SourceJournal of Pediatric Surgery, 48, 3, (2013), pp. 516-24
Article / Letter to editor
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Paediatrics - OUD tm 2017
Journal of Pediatric Surgery
SubjectIGMD 3: Genomic disorders and inherited multi-system disorders; NCMLS 3: Tissue engineering and pathology; NCMLS 3: Tissue engineering and pathology IGMD 9: Renal disorder; ONCOL 3: Translational research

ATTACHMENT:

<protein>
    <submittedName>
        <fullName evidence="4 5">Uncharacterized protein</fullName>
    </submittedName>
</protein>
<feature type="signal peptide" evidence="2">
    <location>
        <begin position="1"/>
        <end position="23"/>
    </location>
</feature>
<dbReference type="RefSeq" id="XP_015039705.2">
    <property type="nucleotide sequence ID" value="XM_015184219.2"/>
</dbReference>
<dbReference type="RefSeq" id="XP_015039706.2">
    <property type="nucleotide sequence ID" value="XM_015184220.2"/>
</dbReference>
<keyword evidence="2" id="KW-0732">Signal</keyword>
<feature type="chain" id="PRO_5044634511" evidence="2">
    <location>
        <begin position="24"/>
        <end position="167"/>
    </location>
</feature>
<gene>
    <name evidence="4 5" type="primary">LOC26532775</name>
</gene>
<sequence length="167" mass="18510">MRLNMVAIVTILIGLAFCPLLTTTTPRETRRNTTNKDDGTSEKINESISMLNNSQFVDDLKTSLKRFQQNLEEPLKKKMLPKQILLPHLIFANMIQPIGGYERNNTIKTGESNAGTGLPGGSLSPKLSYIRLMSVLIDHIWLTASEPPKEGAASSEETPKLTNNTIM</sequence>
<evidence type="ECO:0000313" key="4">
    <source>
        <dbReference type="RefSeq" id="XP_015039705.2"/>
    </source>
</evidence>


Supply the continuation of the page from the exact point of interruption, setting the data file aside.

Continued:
BACKGROUND/PURPOSE: In fetuses with gastroschisis, toxic products in the amniotic fluid and constriction at the defect of the abdominal wall are considered causative of damage to the eviscerated bowel. The aim of this study was to cover the eviscerated bowel in gastroschisis with a collagen scaffold to protect the bowel and induce cell growth into the scaffold, which could lead to skin or abdominal wall formation replacing the scaffold. METHODS: In 12 fetal lambs gastroschisis was surgically created at 79 days gestation. A dual-layer type I collagen scaffold was sutured into the skin of the abdominal wall around the defect covering the eviscerated bowel. Lambs were examined after caesarean section at 140 days' gestation. RESULTS: Survival was 67%. In 7 of 8 surviving lambs the bowel was found to be covered after birth. One scaffold had ruptured. The bowel was found repositioned in the abdominal cavity in 5 lambs. In 2 lambs it was still partially outside. Only minor adherence of bowel loops and no fibrous peel formation were seen. Connective tissue and skin tissue replaced the scaffold. CONCLUSIONS: Prenatal coverage of the bowel in experimental gastroschisis with a collagen scaffold is feasible in fetal lambs, significantly diminished damage to the bowel wall, and skin and connective tissue replaced the scaffold. This technique may be promising in the care of fetuses with this congenital anomaly.
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